Tuesday, August 1, 2006
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Sometimes there is no selection bias
After David Ortiz hit his latest walk-off home run, I kept telling myself like a good social scientist, "Yes, we remember these events, but we don't remember the times when he has the opportunity and fails." In other words, much as I love David Ortiz, I was sure that the statistics would demonstrate that his walk-off capabilities were overrated.
Turns out, in this case, that perception is reality. From The Joy of Sox:
Since the end of the 2004 regular season, Ortiz has come to the plate in a walk-off situations 19 times -- and reached base 16 times. He is 11-for-14 (.786), with 7 HR and 20 RBI.Hat tip: Gordon Edes.
UPDATE: Bill Simmons has an enertaining column comparng Ortiz to Larry Bird in terms of coming through in the clutch:
Basketball stars have a 45-50 percent chance of coming through in the clutch. In Bird's case, he was a 50 percent shooter and a 90 percent free-throw shooter, so even if he was being double-teamed, 60/40 odds seem reasonable, especially if someone raises his game in those situations. But a star slugger gets on base 40 percent of the time, only Ortiz dials it up to the 60-70 percent range in big moments (as the stats back up). I can't believe I'm saying this, but Big Papi's current three-year stretch tops anything Bird came up with simply because the odds against Ortiz were greater.Over at the Volokh Conspiracy, Ilya Somin has a discussion thread on this very important debate.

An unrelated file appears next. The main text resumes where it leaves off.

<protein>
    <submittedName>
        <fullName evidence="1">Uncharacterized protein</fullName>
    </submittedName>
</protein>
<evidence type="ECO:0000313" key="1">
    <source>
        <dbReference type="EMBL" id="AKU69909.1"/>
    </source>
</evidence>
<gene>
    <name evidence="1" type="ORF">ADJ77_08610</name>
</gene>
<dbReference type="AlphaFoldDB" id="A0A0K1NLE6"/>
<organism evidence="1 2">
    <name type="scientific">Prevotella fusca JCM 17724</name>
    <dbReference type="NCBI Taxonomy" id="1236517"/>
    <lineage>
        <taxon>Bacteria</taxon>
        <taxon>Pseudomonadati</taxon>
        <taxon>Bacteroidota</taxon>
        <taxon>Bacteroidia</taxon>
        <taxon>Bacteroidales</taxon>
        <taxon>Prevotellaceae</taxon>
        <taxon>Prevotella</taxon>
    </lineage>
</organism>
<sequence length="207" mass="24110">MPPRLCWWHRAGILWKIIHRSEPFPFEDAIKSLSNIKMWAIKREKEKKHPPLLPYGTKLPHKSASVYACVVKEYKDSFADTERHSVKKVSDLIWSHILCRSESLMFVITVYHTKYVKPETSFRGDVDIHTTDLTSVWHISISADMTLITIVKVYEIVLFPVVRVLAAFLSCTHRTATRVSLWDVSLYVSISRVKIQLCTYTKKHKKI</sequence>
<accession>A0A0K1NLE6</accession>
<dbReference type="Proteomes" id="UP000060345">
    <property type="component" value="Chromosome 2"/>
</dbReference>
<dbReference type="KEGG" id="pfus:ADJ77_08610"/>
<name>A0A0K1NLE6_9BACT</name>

posted by Dan on 08.01.06 at 08:53 AM
No comparison-it is infinitely easier to put a basketball through a hoop, whether double-teamed or not, than it is to hit a baseball 400 feet against major league pitching. Is the record for baskets in a year about, oh, 73?posted by: John Salmon on 08.01.06 at 08:53 AM [permalink]
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